Income Mobility In Canada: From Generation to Generation

Every parent’s dream is to see the next generation succeed even more than their own. And yet, among many Canadians entering adulthood, the expectation of being able to achieve some of the same milestones that their parents met is viewed with an increasing degree of cynicism. Can these points of view be reconciled?

In order to do so, we need to look at a statistic called income mobility. Income mobility measures the ability of an individual or group to move up or down in income relative to the previous generation.

New studies compiled by Statistics Canada have shed light on the state of income mobility in Canada. Comparative studies of inter-generational earnings and income mobility largely rank Canada as one of the most mobile countries among advanced economies, such as Denmark, Finland and Norway.

Inter-generational income mobility can be seen as a measure of equality of opportunity: if mobility were extremely low, we might say that the vast majority of children raised in low-income households would remain low-income earners, and the majority of those raised in high-income households would become high-income earners. However, this is not true of the Canadian financial landscape, where more low-income households are raising children who go onto exceed the earnings potential of their forebears.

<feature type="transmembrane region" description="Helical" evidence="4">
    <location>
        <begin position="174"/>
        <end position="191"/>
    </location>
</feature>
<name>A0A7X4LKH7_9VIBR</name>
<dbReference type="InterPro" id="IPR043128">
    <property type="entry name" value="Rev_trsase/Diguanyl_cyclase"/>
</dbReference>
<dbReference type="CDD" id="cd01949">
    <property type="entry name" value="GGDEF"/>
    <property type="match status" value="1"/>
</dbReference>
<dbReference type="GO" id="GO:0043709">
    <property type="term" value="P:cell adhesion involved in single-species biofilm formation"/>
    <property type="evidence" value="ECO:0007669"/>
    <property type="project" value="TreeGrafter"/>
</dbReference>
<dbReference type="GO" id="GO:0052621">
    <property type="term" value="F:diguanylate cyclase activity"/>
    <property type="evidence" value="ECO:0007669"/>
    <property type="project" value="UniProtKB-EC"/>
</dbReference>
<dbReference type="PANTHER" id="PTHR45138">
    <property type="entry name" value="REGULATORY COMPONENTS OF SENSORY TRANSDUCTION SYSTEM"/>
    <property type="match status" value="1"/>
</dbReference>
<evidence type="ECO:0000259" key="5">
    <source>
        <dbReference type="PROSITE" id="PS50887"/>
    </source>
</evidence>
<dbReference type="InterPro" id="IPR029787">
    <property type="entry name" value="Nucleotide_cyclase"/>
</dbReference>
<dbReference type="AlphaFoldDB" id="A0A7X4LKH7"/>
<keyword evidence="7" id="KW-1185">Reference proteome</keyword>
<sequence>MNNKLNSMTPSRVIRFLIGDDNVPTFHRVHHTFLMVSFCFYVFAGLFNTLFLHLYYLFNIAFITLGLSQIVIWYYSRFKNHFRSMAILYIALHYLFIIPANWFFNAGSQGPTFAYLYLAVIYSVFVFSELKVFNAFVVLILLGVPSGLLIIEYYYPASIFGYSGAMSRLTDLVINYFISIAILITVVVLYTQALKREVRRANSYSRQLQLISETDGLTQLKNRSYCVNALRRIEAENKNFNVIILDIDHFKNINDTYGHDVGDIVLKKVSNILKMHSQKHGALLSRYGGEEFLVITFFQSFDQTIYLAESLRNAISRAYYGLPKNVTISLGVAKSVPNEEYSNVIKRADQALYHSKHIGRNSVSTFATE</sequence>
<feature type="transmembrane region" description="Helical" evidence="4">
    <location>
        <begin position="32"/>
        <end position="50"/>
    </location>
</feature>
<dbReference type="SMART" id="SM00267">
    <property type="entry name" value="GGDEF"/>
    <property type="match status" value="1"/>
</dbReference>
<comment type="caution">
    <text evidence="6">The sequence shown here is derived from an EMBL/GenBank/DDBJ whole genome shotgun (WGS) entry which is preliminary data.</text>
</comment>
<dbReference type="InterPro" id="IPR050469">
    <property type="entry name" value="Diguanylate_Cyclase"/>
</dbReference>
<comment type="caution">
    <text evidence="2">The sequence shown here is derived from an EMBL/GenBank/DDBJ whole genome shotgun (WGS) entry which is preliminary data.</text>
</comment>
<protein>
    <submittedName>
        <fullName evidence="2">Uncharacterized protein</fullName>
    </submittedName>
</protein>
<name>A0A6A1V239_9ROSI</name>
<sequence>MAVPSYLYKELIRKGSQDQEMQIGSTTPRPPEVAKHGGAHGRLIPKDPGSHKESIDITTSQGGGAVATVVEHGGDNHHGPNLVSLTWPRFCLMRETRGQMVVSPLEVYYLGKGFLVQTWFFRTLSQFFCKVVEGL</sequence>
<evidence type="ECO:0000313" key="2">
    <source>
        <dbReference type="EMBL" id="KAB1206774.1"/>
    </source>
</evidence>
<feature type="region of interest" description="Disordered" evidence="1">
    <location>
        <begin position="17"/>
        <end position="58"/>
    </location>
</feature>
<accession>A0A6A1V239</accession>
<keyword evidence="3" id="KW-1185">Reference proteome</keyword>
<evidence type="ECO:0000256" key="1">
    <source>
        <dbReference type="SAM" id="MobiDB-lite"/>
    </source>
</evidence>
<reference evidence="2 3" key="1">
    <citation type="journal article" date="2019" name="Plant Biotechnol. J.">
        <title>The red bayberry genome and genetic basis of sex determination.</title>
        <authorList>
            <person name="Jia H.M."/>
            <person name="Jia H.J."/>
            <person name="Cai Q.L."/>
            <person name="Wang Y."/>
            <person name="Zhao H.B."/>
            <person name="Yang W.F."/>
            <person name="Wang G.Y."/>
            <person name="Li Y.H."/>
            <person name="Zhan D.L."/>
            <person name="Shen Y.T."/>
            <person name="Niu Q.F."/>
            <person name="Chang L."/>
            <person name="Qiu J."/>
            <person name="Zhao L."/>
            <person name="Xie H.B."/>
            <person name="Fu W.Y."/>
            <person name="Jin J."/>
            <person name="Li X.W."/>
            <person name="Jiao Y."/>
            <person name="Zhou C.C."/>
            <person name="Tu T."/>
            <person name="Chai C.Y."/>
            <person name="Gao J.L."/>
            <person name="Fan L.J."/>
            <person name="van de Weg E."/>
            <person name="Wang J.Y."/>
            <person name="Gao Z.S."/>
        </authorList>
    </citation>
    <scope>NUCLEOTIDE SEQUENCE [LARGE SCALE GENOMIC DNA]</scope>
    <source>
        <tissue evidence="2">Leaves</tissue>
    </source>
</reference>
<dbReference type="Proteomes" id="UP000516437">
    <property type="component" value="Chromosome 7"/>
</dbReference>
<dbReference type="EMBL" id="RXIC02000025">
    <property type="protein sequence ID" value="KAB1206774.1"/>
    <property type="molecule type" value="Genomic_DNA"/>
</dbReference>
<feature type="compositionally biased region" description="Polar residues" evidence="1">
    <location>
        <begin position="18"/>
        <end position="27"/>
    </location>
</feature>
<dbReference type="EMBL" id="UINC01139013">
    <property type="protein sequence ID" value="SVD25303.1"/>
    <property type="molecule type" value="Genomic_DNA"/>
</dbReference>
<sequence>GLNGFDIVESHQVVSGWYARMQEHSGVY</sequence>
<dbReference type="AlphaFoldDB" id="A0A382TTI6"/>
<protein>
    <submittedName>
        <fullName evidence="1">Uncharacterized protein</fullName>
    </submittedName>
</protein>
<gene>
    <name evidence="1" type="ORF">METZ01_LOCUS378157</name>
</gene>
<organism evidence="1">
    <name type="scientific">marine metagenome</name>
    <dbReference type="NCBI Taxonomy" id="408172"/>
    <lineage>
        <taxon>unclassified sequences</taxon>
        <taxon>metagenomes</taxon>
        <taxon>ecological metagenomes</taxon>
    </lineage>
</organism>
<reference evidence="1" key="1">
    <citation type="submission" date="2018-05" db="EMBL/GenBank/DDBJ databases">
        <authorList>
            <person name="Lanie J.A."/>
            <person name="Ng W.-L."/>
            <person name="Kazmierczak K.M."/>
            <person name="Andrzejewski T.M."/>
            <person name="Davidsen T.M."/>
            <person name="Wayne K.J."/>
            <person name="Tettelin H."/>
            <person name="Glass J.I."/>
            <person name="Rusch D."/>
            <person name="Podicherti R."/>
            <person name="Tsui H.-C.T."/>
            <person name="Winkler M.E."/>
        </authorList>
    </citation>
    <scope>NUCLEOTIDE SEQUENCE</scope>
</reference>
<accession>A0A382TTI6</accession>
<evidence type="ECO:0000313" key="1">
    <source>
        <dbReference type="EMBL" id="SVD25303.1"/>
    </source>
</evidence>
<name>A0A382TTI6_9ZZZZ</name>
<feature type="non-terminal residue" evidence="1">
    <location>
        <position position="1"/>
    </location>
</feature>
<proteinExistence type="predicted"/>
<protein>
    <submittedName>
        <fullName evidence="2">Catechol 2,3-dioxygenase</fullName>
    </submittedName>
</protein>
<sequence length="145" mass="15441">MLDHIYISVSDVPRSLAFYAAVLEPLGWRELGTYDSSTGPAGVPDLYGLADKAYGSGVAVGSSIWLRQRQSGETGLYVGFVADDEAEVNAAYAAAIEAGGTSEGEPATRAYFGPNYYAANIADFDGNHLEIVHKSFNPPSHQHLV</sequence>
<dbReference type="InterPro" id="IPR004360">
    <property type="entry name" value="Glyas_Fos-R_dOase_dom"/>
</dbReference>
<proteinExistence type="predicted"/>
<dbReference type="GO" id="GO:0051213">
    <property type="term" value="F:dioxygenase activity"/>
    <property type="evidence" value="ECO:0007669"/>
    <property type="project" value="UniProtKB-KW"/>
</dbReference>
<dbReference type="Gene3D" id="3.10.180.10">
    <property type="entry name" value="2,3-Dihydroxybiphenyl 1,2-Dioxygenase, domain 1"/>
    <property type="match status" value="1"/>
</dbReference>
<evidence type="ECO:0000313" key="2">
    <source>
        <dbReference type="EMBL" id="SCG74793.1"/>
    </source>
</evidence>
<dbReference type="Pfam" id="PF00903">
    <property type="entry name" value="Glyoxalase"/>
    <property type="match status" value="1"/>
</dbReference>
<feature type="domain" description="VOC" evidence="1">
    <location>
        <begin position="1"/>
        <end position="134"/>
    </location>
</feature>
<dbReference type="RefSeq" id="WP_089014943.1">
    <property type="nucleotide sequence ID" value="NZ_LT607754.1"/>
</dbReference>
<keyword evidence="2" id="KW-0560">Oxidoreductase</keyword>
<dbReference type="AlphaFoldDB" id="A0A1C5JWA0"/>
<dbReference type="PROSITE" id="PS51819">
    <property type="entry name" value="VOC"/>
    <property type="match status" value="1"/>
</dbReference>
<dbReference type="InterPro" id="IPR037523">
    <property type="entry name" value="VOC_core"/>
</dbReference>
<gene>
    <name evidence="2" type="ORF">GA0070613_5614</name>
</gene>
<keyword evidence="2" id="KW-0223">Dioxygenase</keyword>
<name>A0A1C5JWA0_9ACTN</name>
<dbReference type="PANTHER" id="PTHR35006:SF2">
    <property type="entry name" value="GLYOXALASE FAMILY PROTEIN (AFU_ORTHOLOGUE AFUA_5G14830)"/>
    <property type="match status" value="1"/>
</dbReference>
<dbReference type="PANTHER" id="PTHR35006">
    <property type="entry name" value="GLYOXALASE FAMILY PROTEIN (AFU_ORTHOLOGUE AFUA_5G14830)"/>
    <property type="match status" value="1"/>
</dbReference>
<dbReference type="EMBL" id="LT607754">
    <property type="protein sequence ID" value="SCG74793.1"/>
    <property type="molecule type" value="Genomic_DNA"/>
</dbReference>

Researchers Yen-Hao Chen and Yuri Ostrovsky used a data set of mid-career earnings as reported by fathers and their sons to calculate an inter-generational income elasticity, or IGE. The IGE in Canada was found to be around 0.32—meaning that about 32% of the earnings differences among fathers’ generations will be passed on to sons. Putting this into practice: if a family earns $10,000 less than the average Canadian income today, their children’s livelihood will likely improve, earning only $3,200 less than that average by the time they have established careers.

Though the inter-generational change in income tells us a lot about the equality of opportunity, it does not necessarily tell us about real equality. Chen and Ostrovsky also broke down their data to show the differences between fathers’ generations who started in the bottom five percent of income, and those who started in the top five. The data showed that the path into top percentage income was significantly more difficult for children whose fathers were not also at the top of the income distribution. In contrast, a good deal of generational mobility is evident for sons born to very low-income fathers – an indication that while policies are working well to improve the quality of life for younger generations, there is still significant bias that keeps the wealth of top-income earners persistent across generational lines.